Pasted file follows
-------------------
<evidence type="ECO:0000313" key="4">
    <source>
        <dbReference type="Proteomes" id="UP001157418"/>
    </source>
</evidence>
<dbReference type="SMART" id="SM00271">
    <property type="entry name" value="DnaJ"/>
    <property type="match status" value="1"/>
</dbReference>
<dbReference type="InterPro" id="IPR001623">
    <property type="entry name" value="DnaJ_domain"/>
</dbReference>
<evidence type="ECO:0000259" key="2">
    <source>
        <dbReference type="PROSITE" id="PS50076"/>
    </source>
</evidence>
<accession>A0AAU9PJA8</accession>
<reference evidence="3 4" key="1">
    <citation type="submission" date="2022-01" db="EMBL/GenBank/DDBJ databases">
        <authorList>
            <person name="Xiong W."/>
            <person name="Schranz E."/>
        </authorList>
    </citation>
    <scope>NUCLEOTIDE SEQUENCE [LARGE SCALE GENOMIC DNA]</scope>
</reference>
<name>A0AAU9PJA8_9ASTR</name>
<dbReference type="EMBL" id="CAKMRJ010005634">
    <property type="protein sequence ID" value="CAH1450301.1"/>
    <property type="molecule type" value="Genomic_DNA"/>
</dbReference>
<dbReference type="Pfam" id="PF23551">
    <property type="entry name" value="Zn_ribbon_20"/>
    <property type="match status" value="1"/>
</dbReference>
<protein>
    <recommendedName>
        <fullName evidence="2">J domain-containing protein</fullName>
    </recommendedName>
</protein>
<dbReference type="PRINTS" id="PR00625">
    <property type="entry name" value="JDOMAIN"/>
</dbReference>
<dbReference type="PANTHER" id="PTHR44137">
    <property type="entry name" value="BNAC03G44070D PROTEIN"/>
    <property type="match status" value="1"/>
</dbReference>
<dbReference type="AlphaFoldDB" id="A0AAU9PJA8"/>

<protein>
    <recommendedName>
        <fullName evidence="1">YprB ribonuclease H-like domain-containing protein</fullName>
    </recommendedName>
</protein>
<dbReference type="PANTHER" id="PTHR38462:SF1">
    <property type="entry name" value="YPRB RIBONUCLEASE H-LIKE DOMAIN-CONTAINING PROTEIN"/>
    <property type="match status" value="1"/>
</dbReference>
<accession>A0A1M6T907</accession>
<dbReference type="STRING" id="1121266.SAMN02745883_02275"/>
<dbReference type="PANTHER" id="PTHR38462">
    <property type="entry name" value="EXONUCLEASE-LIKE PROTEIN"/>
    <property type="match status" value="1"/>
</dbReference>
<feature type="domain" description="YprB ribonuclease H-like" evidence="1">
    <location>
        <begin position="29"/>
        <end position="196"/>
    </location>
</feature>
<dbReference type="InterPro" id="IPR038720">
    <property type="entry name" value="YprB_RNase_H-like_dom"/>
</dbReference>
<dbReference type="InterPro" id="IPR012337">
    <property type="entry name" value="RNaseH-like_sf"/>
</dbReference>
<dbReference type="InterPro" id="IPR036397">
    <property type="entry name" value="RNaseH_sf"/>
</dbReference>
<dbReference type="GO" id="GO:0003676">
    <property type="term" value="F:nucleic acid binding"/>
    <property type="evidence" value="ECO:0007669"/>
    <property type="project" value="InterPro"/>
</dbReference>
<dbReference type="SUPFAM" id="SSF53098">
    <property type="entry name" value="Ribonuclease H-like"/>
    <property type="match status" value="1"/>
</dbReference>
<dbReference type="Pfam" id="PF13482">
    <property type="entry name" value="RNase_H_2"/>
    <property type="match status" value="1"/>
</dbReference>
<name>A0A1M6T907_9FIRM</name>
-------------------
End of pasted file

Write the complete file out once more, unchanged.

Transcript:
<evidence type="ECO:0000313" key="4">
    <source>
        <dbReference type="Proteomes" id="UP001157418"/>
    </source>
</evidence>
<dbReference type="SMART" id="SM00271">
    <property type="entry name" value="DnaJ"/>
    <property type="match status" value="1"/>
</dbReference>
<dbReference type="InterPro" id="IPR001623">
    <property type="entry name" value="DnaJ_domain"/>
</dbReference>
<evidence type="ECO:0000259" key="2">
    <source>
        <dbReference type="PROSITE" id="PS50076"/>
    </source>
</evidence>
<accession>A0AAU9PJA8</accession>
<reference evidence="3 4" key="1">
    <citation type="submission" date="2022-01" db="EMBL/GenBank/DDBJ databases">
        <authorList>
            <person name="Xiong W."/>
            <person name="Schranz E."/>
        </authorList>
    </citation>
    <scope>NUCLEOTIDE SEQUENCE [LARGE SCALE GENOMIC DNA]</scope>
</reference>
<name>A0AAU9PJA8_9ASTR</name>
<dbReference type="EMBL" id="CAKMRJ010005634">
    <property type="protein sequence ID" value="CAH1450301.1"/>
    <property type="molecule type" value="Genomic_DNA"/>
</dbReference>
<dbReference type="Pfam" id="PF23551">
    <property type="entry name" value="Zn_ribbon_20"/>
    <property type="match status" value="1"/>
</dbReference>
<protein>
    <recommendedName>
        <fullName evidence="2">J domain-containing protein</fullName>
    </recommendedName>
</protein>
<dbReference type="PRINTS" id="PR00625">
    <property type="entry name" value="JDOMAIN"/>
</dbReference>
<dbReference type="PANTHER" id="PTHR44137">
    <property type="entry name" value="BNAC03G44070D PROTEIN"/>
    <property type="match status" value="1"/>
</dbReference>
<dbReference type="AlphaFoldDB" id="A0AAU9PJA8"/>

<protein>
    <recommendedName>
        <fullName evidence="1">YprB ribonuclease H-like domain-containing protein</fullName>
    </recommendedName>
</protein>
<dbReference type="PANTHER" id="PTHR38462:SF1">
    <property type="entry name" value="YPRB RIBONUCLEASE H-LIKE DOMAIN-CONTAINING PROTEIN"/>
    <property type="match status" value="1"/>
</dbReference>
<accession>A0A1M6T907</accession>
<dbReference type="STRING" id="1121266.SAMN02745883_02275"/>
<dbReference type="PANTHER" id="PTHR38462">
    <property type="entry name" value="EXONUCLEASE-LIKE PROTEIN"/>
    <property type="match status" value="1"/>
</dbReference>
<feature type="domain" description="YprB ribonuclease H-like" evidence="1">
    <location>
        <begin position="29"/>
        <end position="196"/>
    </location>
</feature>
<dbReference type="InterPro" id="IPR038720">
    <property type="entry name" value="YprB_RNase_H-like_dom"/>
</dbReference>
<dbReference type="InterPro" id="IPR012337">
    <property type="entry name" value="RNaseH-like_sf"/>
</dbReference>
<dbReference type="InterPro" id="IPR036397">
    <property type="entry name" value="RNaseH_sf"/>
</dbReference>
<dbReference type="GO" id="GO:0003676">
    <property type="term" value="F:nucleic acid binding"/>
    <property type="evidence" value="ECO:0007669"/>
    <property type="project" value="InterPro"/>
</dbReference>
<dbReference type="SUPFAM" id="SSF53098">
    <property type="entry name" value="Ribonuclease H-like"/>
    <property type="match status" value="1"/>
</dbReference>
<dbReference type="Pfam" id="PF13482">
    <property type="entry name" value="RNase_H_2"/>
    <property type="match status" value="1"/>
</dbReference>
<name>A0A1M6T907_9FIRM</name>